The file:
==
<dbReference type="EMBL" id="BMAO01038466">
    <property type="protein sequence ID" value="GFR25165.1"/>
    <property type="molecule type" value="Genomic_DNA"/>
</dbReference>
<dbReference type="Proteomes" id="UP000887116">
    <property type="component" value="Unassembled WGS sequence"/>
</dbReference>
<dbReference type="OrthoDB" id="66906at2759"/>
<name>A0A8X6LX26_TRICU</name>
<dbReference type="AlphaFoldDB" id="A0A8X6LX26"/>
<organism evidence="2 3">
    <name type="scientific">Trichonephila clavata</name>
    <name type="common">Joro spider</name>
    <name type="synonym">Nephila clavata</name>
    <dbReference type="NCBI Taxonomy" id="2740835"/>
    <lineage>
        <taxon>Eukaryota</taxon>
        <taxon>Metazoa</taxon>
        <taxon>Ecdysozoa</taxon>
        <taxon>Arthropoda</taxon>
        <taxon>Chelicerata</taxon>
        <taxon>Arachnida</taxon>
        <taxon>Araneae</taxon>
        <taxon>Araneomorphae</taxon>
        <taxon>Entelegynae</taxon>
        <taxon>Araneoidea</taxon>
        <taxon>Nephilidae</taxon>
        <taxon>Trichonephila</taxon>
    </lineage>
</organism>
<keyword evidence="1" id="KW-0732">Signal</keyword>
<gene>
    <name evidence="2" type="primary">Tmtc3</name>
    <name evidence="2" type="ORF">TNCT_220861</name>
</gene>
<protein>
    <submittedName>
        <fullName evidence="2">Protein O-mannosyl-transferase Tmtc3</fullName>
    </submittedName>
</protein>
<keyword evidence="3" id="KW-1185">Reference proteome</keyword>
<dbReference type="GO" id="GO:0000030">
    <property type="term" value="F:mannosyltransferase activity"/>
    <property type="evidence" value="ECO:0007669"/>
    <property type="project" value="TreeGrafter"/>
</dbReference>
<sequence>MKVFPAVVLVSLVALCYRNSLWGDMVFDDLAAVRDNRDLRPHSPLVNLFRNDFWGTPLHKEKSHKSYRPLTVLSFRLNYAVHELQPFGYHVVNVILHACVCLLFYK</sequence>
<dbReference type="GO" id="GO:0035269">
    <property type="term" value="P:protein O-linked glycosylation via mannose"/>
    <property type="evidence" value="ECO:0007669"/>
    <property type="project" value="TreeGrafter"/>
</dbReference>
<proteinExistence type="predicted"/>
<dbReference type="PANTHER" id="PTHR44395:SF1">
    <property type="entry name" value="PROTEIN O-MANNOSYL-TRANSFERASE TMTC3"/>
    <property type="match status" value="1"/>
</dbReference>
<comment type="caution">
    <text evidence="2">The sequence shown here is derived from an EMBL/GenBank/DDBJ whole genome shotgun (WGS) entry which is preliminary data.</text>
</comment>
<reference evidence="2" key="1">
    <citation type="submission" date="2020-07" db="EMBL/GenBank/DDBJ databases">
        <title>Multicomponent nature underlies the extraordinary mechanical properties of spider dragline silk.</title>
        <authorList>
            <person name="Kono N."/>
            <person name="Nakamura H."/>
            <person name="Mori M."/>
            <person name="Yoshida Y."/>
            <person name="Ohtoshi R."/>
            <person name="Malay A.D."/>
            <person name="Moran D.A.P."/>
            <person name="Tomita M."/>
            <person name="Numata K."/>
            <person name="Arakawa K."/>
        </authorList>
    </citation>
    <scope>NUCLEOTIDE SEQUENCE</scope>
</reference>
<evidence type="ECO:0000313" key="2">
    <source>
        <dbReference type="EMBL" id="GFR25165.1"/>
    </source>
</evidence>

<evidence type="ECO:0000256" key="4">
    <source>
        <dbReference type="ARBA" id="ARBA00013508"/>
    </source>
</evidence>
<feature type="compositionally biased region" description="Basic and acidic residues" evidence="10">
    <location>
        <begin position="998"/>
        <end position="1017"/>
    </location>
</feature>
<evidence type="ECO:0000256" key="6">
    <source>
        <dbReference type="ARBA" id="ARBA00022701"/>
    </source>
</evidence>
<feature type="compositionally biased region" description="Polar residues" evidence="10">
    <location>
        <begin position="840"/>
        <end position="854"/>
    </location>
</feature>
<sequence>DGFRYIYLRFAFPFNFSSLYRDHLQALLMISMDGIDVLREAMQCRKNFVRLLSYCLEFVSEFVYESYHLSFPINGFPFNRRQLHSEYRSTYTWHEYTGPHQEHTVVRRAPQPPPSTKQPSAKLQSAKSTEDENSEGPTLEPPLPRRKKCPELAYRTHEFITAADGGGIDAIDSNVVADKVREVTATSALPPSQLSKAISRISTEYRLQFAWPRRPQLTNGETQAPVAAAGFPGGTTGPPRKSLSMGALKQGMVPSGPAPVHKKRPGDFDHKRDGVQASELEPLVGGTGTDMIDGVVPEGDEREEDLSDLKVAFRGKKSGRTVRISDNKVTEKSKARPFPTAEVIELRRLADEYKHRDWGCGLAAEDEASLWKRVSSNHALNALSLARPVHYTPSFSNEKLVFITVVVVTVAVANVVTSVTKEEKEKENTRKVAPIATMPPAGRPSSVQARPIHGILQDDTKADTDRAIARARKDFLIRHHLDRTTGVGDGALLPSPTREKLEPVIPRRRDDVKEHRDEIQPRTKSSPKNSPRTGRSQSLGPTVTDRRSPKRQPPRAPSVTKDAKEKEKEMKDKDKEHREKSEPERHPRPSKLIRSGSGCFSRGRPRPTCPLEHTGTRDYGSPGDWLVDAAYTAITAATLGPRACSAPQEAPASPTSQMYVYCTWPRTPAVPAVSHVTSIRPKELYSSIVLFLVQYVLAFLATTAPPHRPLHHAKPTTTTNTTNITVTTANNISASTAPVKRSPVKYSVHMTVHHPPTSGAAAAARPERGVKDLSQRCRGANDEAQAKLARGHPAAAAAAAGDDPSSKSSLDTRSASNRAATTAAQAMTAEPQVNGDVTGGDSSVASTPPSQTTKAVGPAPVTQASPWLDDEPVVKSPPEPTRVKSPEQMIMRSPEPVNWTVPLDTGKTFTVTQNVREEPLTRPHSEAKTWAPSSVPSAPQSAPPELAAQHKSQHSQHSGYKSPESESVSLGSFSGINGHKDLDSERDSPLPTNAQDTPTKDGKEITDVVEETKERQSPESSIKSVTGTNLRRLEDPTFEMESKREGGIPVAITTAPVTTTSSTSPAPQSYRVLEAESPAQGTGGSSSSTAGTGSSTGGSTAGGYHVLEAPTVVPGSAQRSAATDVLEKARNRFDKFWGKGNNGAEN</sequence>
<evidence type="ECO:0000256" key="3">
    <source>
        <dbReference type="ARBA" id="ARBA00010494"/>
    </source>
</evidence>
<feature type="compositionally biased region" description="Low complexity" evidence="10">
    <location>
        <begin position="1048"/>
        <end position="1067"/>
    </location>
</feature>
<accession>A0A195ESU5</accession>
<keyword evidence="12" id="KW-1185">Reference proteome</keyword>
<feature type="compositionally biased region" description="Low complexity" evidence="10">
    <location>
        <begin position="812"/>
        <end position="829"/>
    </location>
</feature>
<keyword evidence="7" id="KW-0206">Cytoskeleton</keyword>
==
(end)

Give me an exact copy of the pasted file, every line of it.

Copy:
<dbReference type="EMBL" id="BMAO01038466">
    <property type="protein sequence ID" value="GFR25165.1"/>
    <property type="molecule type" value="Genomic_DNA"/>
</dbReference>
<dbReference type="Proteomes" id="UP000887116">
    <property type="component" value="Unassembled WGS sequence"/>
</dbReference>
<dbReference type="OrthoDB" id="66906at2759"/>
<name>A0A8X6LX26_TRICU</name>
<dbReference type="AlphaFoldDB" id="A0A8X6LX26"/>
<organism evidence="2 3">
    <name type="scientific">Trichonephila clavata</name>
    <name type="common">Joro spider</name>
    <name type="synonym">Nephila clavata</name>
    <dbReference type="NCBI Taxonomy" id="2740835"/>
    <lineage>
        <taxon>Eukaryota</taxon>
        <taxon>Metazoa</taxon>
        <taxon>Ecdysozoa</taxon>
        <taxon>Arthropoda</taxon>
        <taxon>Chelicerata</taxon>
        <taxon>Arachnida</taxon>
        <taxon>Araneae</taxon>
        <taxon>Araneomorphae</taxon>
        <taxon>Entelegynae</taxon>
        <taxon>Araneoidea</taxon>
        <taxon>Nephilidae</taxon>
        <taxon>Trichonephila</taxon>
    </lineage>
</organism>
<keyword evidence="1" id="KW-0732">Signal</keyword>
<gene>
    <name evidence="2" type="primary">Tmtc3</name>
    <name evidence="2" type="ORF">TNCT_220861</name>
</gene>
<protein>
    <submittedName>
        <fullName evidence="2">Protein O-mannosyl-transferase Tmtc3</fullName>
    </submittedName>
</protein>
<keyword evidence="3" id="KW-1185">Reference proteome</keyword>
<dbReference type="GO" id="GO:0000030">
    <property type="term" value="F:mannosyltransferase activity"/>
    <property type="evidence" value="ECO:0007669"/>
    <property type="project" value="TreeGrafter"/>
</dbReference>
<sequence>MKVFPAVVLVSLVALCYRNSLWGDMVFDDLAAVRDNRDLRPHSPLVNLFRNDFWGTPLHKEKSHKSYRPLTVLSFRLNYAVHELQPFGYHVVNVILHACVCLLFYK</sequence>
<dbReference type="GO" id="GO:0035269">
    <property type="term" value="P:protein O-linked glycosylation via mannose"/>
    <property type="evidence" value="ECO:0007669"/>
    <property type="project" value="TreeGrafter"/>
</dbReference>
<proteinExistence type="predicted"/>
<dbReference type="PANTHER" id="PTHR44395:SF1">
    <property type="entry name" value="PROTEIN O-MANNOSYL-TRANSFERASE TMTC3"/>
    <property type="match status" value="1"/>
</dbReference>
<comment type="caution">
    <text evidence="2">The sequence shown here is derived from an EMBL/GenBank/DDBJ whole genome shotgun (WGS) entry which is preliminary data.</text>
</comment>
<reference evidence="2" key="1">
    <citation type="submission" date="2020-07" db="EMBL/GenBank/DDBJ databases">
        <title>Multicomponent nature underlies the extraordinary mechanical properties of spider dragline silk.</title>
        <authorList>
            <person name="Kono N."/>
            <person name="Nakamura H."/>
            <person name="Mori M."/>
            <person name="Yoshida Y."/>
            <person name="Ohtoshi R."/>
            <person name="Malay A.D."/>
            <person name="Moran D.A.P."/>
            <person name="Tomita M."/>
            <person name="Numata K."/>
            <person name="Arakawa K."/>
        </authorList>
    </citation>
    <scope>NUCLEOTIDE SEQUENCE</scope>
</reference>
<evidence type="ECO:0000313" key="2">
    <source>
        <dbReference type="EMBL" id="GFR25165.1"/>
    </source>
</evidence>

<evidence type="ECO:0000256" key="4">
    <source>
        <dbReference type="ARBA" id="ARBA00013508"/>
    </source>
</evidence>
<feature type="compositionally biased region" description="Basic and acidic residues" evidence="10">
    <location>
        <begin position="998"/>
        <end position="1017"/>
    </location>
</feature>
<evidence type="ECO:0000256" key="6">
    <source>
        <dbReference type="ARBA" id="ARBA00022701"/>
    </source>
</evidence>
<feature type="compositionally biased region" description="Polar residues" evidence="10">
    <location>
        <begin position="840"/>
        <end position="854"/>
    </location>
</feature>
<sequence>DGFRYIYLRFAFPFNFSSLYRDHLQALLMISMDGIDVLREAMQCRKNFVRLLSYCLEFVSEFVYESYHLSFPINGFPFNRRQLHSEYRSTYTWHEYTGPHQEHTVVRRAPQPPPSTKQPSAKLQSAKSTEDENSEGPTLEPPLPRRKKCPELAYRTHEFITAADGGGIDAIDSNVVADKVREVTATSALPPSQLSKAISRISTEYRLQFAWPRRPQLTNGETQAPVAAAGFPGGTTGPPRKSLSMGALKQGMVPSGPAPVHKKRPGDFDHKRDGVQASELEPLVGGTGTDMIDGVVPEGDEREEDLSDLKVAFRGKKSGRTVRISDNKVTEKSKARPFPTAEVIELRRLADEYKHRDWGCGLAAEDEASLWKRVSSNHALNALSLARPVHYTPSFSNEKLVFITVVVVTVAVANVVTSVTKEEKEKENTRKVAPIATMPPAGRPSSVQARPIHGILQDDTKADTDRAIARARKDFLIRHHLDRTTGVGDGALLPSPTREKLEPVIPRRRDDVKEHRDEIQPRTKSSPKNSPRTGRSQSLGPTVTDRRSPKRQPPRAPSVTKDAKEKEKEMKDKDKEHREKSEPERHPRPSKLIRSGSGCFSRGRPRPTCPLEHTGTRDYGSPGDWLVDAAYTAITAATLGPRACSAPQEAPASPTSQMYVYCTWPRTPAVPAVSHVTSIRPKELYSSIVLFLVQYVLAFLATTAPPHRPLHHAKPTTTTNTTNITVTTANNISASTAPVKRSPVKYSVHMTVHHPPTSGAAAAARPERGVKDLSQRCRGANDEAQAKLARGHPAAAAAAAGDDPSSKSSLDTRSASNRAATTAAQAMTAEPQVNGDVTGGDSSVASTPPSQTTKAVGPAPVTQASPWLDDEPVVKSPPEPTRVKSPEQMIMRSPEPVNWTVPLDTGKTFTVTQNVREEPLTRPHSEAKTWAPSSVPSAPQSAPPELAAQHKSQHSQHSGYKSPESESVSLGSFSGINGHKDLDSERDSPLPTNAQDTPTKDGKEITDVVEETKERQSPESSIKSVTGTNLRRLEDPTFEMESKREGGIPVAITTAPVTTTSSTSPAPQSYRVLEAESPAQGTGGSSSSTAGTGSSTGGSTAGGYHVLEAPTVVPGSAQRSAATDVLEKARNRFDKFWGKGNNGAEN</sequence>
<evidence type="ECO:0000256" key="3">
    <source>
        <dbReference type="ARBA" id="ARBA00010494"/>
    </source>
</evidence>
<feature type="compositionally biased region" description="Low complexity" evidence="10">
    <location>
        <begin position="1048"/>
        <end position="1067"/>
    </location>
</feature>
<accession>A0A195ESU5</accession>
<keyword evidence="12" id="KW-1185">Reference proteome</keyword>
<feature type="compositionally biased region" description="Low complexity" evidence="10">
    <location>
        <begin position="812"/>
        <end position="829"/>
    </location>
</feature>
<keyword evidence="7" id="KW-0206">Cytoskeleton</keyword>